“HayBug?”

“Yeah?”

“I can’t wait to see you,” he said.

A smile breaks onto my face. “Me too.”

The call ends.

I stand up, stretching my aching body. “Three more days,” I mumble to myself, then jog home.

I clicked the front door open, hearing nothing, and I knew everyone was still asleep. I jogged upstairs and went into my bedroom to get ready for a fresh shower. Grabbing some clothes, a box slipped out and hit my head.

I rub my aching forehead, wondering why I decided to put my favorite clothes on the top column beside the dangerous-looking boxes. Squatting down, I gather all the stuff but stop when I pick up a sparkly looking paper. Unrolling it, I bit my upper lips and chuckle.

How to NOT fall for Joshua Greyson.

When I was five, I realized I love Joshua Greyson. He was seven at the time and the best friend anyone could ever ask for.

Due to my weight, other kids always tease me. If we were living in a fairy tale, Josh would be my prince charming. Unfortunately, even if we are in a fairy tale, he wouldn’t fall for a girl like me. He would save the beautiful damsel in distress.

I’m not beautiful.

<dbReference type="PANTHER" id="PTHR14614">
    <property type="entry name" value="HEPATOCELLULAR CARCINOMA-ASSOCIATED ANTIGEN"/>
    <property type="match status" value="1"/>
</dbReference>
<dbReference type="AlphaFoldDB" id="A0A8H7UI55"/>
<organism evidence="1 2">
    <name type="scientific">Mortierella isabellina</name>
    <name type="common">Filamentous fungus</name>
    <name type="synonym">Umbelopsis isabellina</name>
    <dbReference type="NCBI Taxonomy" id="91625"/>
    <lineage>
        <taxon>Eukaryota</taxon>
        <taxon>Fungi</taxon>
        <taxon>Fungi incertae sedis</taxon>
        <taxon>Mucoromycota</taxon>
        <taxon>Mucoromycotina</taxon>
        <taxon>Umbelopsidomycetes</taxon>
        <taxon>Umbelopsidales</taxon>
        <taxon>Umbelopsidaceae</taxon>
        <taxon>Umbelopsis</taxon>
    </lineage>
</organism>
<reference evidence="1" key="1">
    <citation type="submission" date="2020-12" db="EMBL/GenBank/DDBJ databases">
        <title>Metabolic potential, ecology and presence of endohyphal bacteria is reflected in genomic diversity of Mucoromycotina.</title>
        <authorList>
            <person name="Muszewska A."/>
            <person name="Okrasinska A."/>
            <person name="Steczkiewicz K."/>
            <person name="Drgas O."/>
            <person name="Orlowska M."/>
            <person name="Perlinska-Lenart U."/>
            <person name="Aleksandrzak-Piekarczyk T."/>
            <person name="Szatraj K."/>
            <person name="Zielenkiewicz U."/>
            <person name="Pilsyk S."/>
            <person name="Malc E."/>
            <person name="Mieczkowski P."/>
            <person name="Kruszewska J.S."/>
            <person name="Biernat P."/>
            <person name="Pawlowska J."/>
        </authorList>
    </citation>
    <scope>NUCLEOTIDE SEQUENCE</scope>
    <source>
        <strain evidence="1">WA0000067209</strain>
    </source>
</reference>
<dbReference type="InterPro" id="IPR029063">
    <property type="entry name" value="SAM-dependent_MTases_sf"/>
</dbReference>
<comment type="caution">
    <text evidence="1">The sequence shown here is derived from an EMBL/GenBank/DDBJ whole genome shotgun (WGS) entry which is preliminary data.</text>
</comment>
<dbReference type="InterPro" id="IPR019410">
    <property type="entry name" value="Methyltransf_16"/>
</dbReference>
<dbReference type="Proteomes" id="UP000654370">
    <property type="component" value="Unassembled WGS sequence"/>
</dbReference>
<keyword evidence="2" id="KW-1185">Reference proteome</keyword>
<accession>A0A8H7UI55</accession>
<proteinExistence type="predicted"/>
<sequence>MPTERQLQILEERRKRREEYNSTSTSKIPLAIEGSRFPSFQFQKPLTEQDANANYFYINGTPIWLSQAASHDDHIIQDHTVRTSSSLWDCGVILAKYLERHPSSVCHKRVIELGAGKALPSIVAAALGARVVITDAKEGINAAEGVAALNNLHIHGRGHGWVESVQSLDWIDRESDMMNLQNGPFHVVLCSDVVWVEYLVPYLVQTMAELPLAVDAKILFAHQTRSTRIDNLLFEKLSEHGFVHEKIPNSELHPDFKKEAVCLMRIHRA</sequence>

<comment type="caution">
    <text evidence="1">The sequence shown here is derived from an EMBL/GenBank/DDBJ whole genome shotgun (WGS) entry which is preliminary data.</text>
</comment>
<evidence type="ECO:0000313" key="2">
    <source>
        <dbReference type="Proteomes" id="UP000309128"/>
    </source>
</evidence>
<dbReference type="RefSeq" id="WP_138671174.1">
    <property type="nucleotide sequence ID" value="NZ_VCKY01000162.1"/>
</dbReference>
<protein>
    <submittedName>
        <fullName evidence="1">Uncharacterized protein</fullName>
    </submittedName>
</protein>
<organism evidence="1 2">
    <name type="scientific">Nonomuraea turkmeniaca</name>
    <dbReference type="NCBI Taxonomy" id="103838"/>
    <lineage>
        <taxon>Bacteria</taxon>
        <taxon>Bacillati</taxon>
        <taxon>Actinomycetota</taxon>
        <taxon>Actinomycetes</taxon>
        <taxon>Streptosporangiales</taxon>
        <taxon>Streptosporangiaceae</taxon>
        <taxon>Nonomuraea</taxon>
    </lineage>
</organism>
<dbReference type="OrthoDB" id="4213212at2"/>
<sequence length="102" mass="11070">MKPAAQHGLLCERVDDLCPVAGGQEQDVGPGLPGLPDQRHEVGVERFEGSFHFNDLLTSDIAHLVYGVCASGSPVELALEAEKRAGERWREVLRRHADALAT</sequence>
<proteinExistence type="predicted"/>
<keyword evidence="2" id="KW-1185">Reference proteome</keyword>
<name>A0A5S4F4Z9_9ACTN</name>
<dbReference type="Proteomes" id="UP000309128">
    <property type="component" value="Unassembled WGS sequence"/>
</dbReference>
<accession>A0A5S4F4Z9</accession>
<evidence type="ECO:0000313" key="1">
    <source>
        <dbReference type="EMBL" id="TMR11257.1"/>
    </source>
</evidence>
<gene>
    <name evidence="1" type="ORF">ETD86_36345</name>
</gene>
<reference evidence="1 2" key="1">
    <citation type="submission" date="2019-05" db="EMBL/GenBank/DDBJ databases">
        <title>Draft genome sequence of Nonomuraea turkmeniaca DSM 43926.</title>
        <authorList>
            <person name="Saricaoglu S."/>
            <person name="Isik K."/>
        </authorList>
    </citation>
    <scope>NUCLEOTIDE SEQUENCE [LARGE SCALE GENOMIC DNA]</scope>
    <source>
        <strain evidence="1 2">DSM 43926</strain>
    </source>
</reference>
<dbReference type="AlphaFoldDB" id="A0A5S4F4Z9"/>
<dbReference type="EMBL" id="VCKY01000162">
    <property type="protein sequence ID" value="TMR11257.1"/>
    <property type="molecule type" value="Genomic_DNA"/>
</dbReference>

As the years passed, my feelings for him grew bigger. I love how, when he laughs, his eyes scrunch up with a slight twinkle with tears—how cute tiny freckles dance across his face. I particularly like the single dimple on his cheek that reveals itself whenever he smiles.

When I was younger, I never noticed this, but Josh and I are worlds apart. If our parents don’t know each other, he would never be with a girl like me.

Josh...tall, handsome, intelligent, and wealthy.

Me...I’m passed as average, average...and everything about me is average.

So, I made a list of how not to fall for him.

Rule #1: Do not fall for the one who refers to you as “My Girl.”

Rule #2: Do not fall for the dimple.

Rule #3: Do not ever kiss Joshua Greyson.

Rule #4: If you do, kiss him, run, and think of an excuse later.

Rule #5: Minimize the amount of time spent alone together.

Rule #6: Avoid as much physical contact as possible.

Rule #7: Don’t take it seriously when he calls you beautiful.

Rule #8: Never confess.

Rule #9: If you do confess, run...far far away.

Rule #10: When all is crushed...lie to savor the friendship.